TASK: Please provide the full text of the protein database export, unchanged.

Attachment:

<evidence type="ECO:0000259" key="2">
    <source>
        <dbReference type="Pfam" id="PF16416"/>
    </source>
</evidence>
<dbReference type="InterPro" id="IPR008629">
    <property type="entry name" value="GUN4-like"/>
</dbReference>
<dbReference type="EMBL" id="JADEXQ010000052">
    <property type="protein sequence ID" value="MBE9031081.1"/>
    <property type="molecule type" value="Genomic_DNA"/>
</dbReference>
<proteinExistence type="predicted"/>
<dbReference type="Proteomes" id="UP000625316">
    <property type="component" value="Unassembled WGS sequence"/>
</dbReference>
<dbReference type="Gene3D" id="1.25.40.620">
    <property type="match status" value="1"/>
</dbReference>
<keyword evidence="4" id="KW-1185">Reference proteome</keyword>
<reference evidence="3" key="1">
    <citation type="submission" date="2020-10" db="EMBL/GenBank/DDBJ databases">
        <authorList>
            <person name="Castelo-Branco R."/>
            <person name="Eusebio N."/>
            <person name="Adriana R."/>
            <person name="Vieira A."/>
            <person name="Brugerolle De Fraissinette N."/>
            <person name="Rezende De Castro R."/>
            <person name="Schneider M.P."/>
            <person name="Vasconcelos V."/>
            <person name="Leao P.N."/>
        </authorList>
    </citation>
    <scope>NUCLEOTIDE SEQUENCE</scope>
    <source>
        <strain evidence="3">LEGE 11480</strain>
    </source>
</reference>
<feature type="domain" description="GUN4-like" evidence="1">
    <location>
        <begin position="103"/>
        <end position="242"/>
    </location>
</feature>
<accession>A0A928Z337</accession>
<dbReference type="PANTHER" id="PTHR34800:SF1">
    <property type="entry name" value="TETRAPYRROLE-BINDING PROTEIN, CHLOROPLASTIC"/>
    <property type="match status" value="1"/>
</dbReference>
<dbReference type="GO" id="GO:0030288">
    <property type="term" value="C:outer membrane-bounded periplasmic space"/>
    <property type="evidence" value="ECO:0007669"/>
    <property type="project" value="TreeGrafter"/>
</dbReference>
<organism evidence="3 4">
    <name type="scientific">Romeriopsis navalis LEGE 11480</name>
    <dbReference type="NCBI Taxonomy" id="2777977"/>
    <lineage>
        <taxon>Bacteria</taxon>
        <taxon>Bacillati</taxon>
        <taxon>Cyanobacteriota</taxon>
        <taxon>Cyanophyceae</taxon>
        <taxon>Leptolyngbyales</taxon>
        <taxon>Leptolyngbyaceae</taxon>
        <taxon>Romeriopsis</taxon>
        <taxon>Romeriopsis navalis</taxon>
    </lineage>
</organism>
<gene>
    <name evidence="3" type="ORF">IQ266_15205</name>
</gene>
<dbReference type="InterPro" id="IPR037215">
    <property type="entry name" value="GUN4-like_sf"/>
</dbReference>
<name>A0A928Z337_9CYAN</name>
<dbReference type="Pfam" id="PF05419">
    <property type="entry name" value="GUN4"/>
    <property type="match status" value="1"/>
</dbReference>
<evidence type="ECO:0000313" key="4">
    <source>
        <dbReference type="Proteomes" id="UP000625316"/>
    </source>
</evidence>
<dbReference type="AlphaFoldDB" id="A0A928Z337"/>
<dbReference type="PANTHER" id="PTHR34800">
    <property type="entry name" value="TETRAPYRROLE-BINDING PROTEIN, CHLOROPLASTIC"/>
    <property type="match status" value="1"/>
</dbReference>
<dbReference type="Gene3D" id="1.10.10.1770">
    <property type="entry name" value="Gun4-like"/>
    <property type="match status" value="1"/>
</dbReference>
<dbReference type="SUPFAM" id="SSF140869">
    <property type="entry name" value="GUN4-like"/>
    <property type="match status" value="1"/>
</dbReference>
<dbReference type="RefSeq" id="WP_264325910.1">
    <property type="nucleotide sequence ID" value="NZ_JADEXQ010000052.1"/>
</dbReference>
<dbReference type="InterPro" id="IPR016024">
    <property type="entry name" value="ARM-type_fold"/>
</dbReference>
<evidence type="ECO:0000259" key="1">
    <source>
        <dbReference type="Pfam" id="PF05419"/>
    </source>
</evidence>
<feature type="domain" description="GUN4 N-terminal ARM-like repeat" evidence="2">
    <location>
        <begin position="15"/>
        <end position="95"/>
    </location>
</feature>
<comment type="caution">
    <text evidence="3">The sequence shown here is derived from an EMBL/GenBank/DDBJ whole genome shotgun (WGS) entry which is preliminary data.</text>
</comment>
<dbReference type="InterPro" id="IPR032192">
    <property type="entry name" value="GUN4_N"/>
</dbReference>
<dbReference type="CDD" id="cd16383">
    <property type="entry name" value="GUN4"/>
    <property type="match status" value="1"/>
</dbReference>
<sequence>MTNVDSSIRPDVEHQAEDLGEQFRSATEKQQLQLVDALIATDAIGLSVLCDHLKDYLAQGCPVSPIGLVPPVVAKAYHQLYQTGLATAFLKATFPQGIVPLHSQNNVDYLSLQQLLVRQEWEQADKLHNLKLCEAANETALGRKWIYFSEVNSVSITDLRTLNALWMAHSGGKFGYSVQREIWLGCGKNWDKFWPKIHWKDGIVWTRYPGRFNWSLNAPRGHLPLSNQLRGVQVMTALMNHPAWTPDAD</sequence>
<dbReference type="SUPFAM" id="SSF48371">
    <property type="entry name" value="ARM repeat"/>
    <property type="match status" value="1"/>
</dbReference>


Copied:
<evidence type="ECO:0000259" key="2">
    <source>
        <dbReference type="Pfam" id="PF16416"/>
    </source>
</evidence>
<dbReference type="InterPro" id="IPR008629">
    <property type="entry name" value="GUN4-like"/>
</dbReference>
<dbReference type="EMBL" id="JADEXQ010000052">
    <property type="protein sequence ID" value="MBE9031081.1"/>
    <property type="molecule type" value="Genomic_DNA"/>
</dbReference>
<proteinExistence type="predicted"/>
<dbReference type="Proteomes" id="UP000625316">
    <property type="component" value="Unassembled WGS sequence"/>
</dbReference>
<dbReference type="Gene3D" id="1.25.40.620">
    <property type="match status" value="1"/>
</dbReference>
<keyword evidence="4" id="KW-1185">Reference proteome</keyword>
<reference evidence="3" key="1">
    <citation type="submission" date="2020-10" db="EMBL/GenBank/DDBJ databases">
        <authorList>
            <person name="Castelo-Branco R."/>
            <person name="Eusebio N."/>
            <person name="Adriana R."/>
            <person name="Vieira A."/>
            <person name="Brugerolle De Fraissinette N."/>
            <person name="Rezende De Castro R."/>
            <person name="Schneider M.P."/>
            <person name="Vasconcelos V."/>
            <person name="Leao P.N."/>
        </authorList>
    </citation>
    <scope>NUCLEOTIDE SEQUENCE</scope>
    <source>
        <strain evidence="3">LEGE 11480</strain>
    </source>
</reference>
<feature type="domain" description="GUN4-like" evidence="1">
    <location>
        <begin position="103"/>
        <end position="242"/>
    </location>
</feature>
<accession>A0A928Z337</accession>
<dbReference type="PANTHER" id="PTHR34800:SF1">
    <property type="entry name" value="TETRAPYRROLE-BINDING PROTEIN, CHLOROPLASTIC"/>
    <property type="match status" value="1"/>
</dbReference>
<dbReference type="GO" id="GO:0030288">
    <property type="term" value="C:outer membrane-bounded periplasmic space"/>
    <property type="evidence" value="ECO:0007669"/>
    <property type="project" value="TreeGrafter"/>
</dbReference>
<organism evidence="3 4">
    <name type="scientific">Romeriopsis navalis LEGE 11480</name>
    <dbReference type="NCBI Taxonomy" id="2777977"/>
    <lineage>
        <taxon>Bacteria</taxon>
        <taxon>Bacillati</taxon>
        <taxon>Cyanobacteriota</taxon>
        <taxon>Cyanophyceae</taxon>
        <taxon>Leptolyngbyales</taxon>
        <taxon>Leptolyngbyaceae</taxon>
        <taxon>Romeriopsis</taxon>
        <taxon>Romeriopsis navalis</taxon>
    </lineage>
</organism>
<gene>
    <name evidence="3" type="ORF">IQ266_15205</name>
</gene>
<dbReference type="InterPro" id="IPR037215">
    <property type="entry name" value="GUN4-like_sf"/>
</dbReference>
<name>A0A928Z337_9CYAN</name>
<dbReference type="Pfam" id="PF05419">
    <property type="entry name" value="GUN4"/>
    <property type="match status" value="1"/>
</dbReference>
<evidence type="ECO:0000313" key="4">
    <source>
        <dbReference type="Proteomes" id="UP000625316"/>
    </source>
</evidence>
<dbReference type="AlphaFoldDB" id="A0A928Z337"/>
<dbReference type="PANTHER" id="PTHR34800">
    <property type="entry name" value="TETRAPYRROLE-BINDING PROTEIN, CHLOROPLASTIC"/>
    <property type="match status" value="1"/>
</dbReference>
<dbReference type="Gene3D" id="1.10.10.1770">
    <property type="entry name" value="Gun4-like"/>
    <property type="match status" value="1"/>
</dbReference>
<dbReference type="SUPFAM" id="SSF140869">
    <property type="entry name" value="GUN4-like"/>
    <property type="match status" value="1"/>
</dbReference>
<dbReference type="RefSeq" id="WP_264325910.1">
    <property type="nucleotide sequence ID" value="NZ_JADEXQ010000052.1"/>
</dbReference>
<dbReference type="InterPro" id="IPR016024">
    <property type="entry name" value="ARM-type_fold"/>
</dbReference>
<evidence type="ECO:0000259" key="1">
    <source>
        <dbReference type="Pfam" id="PF05419"/>
    </source>
</evidence>
<feature type="domain" description="GUN4 N-terminal ARM-like repeat" evidence="2">
    <location>
        <begin position="15"/>
        <end position="95"/>
    </location>
</feature>
<comment type="caution">
    <text evidence="3">The sequence shown here is derived from an EMBL/GenBank/DDBJ whole genome shotgun (WGS) entry which is preliminary data.</text>
</comment>
<dbReference type="InterPro" id="IPR032192">
    <property type="entry name" value="GUN4_N"/>
</dbReference>
<dbReference type="CDD" id="cd16383">
    <property type="entry name" value="GUN4"/>
    <property type="match status" value="1"/>
</dbReference>
<sequence>MTNVDSSIRPDVEHQAEDLGEQFRSATEKQQLQLVDALIATDAIGLSVLCDHLKDYLAQGCPVSPIGLVPPVVAKAYHQLYQTGLATAFLKATFPQGIVPLHSQNNVDYLSLQQLLVRQEWEQADKLHNLKLCEAANETALGRKWIYFSEVNSVSITDLRTLNALWMAHSGGKFGYSVQREIWLGCGKNWDKFWPKIHWKDGIVWTRYPGRFNWSLNAPRGHLPLSNQLRGVQVMTALMNHPAWTPDAD</sequence>
<dbReference type="SUPFAM" id="SSF48371">
    <property type="entry name" value="ARM repeat"/>
    <property type="match status" value="1"/>
</dbReference>